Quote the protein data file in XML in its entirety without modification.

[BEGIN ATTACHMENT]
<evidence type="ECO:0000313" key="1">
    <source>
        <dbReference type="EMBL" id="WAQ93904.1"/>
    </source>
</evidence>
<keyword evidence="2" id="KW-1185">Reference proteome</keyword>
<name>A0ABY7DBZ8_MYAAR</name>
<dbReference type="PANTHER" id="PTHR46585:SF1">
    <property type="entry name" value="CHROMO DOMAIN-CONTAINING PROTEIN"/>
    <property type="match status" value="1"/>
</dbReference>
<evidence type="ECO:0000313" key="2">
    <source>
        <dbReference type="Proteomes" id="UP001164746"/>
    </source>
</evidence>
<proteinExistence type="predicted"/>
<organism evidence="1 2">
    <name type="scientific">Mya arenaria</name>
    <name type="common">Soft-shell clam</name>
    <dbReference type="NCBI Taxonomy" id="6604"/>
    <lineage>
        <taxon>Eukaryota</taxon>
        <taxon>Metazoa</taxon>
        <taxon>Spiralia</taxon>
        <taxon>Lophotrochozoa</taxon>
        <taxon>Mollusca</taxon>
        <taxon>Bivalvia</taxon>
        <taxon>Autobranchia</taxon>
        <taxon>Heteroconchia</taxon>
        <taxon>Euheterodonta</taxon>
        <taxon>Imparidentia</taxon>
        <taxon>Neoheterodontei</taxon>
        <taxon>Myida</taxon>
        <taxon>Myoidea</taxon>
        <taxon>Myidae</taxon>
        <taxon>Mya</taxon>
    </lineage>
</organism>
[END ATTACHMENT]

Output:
<evidence type="ECO:0000313" key="1">
    <source>
        <dbReference type="EMBL" id="WAQ93904.1"/>
    </source>
</evidence>
<keyword evidence="2" id="KW-1185">Reference proteome</keyword>
<name>A0ABY7DBZ8_MYAAR</name>
<dbReference type="PANTHER" id="PTHR46585:SF1">
    <property type="entry name" value="CHROMO DOMAIN-CONTAINING PROTEIN"/>
    <property type="match status" value="1"/>
</dbReference>
<evidence type="ECO:0000313" key="2">
    <source>
        <dbReference type="Proteomes" id="UP001164746"/>
    </source>
</evidence>
<proteinExistence type="predicted"/>
<organism evidence="1 2">
    <name type="scientific">Mya arenaria</name>
    <name type="common">Soft-shell clam</name>
    <dbReference type="NCBI Taxonomy" id="6604"/>
    <lineage>
        <taxon>Eukaryota</taxon>
        <taxon>Metazoa</taxon>
        <taxon>Spiralia</taxon>
        <taxon>Lophotrochozoa</taxon>
        <taxon>Mollusca</taxon>
        <taxon>Bivalvia</taxon>
        <taxon>Autobranchia</taxon>
        <taxon>Heteroconchia</taxon>
        <taxon>Euheterodonta</taxon>
        <taxon>Imparidentia</taxon>
        <taxon>Neoheterodontei</taxon>
        <taxon>Myida</taxon>
        <taxon>Myoidea</taxon>
        <taxon>Myidae</taxon>
        <taxon>Mya</taxon>
    </lineage>
</organism>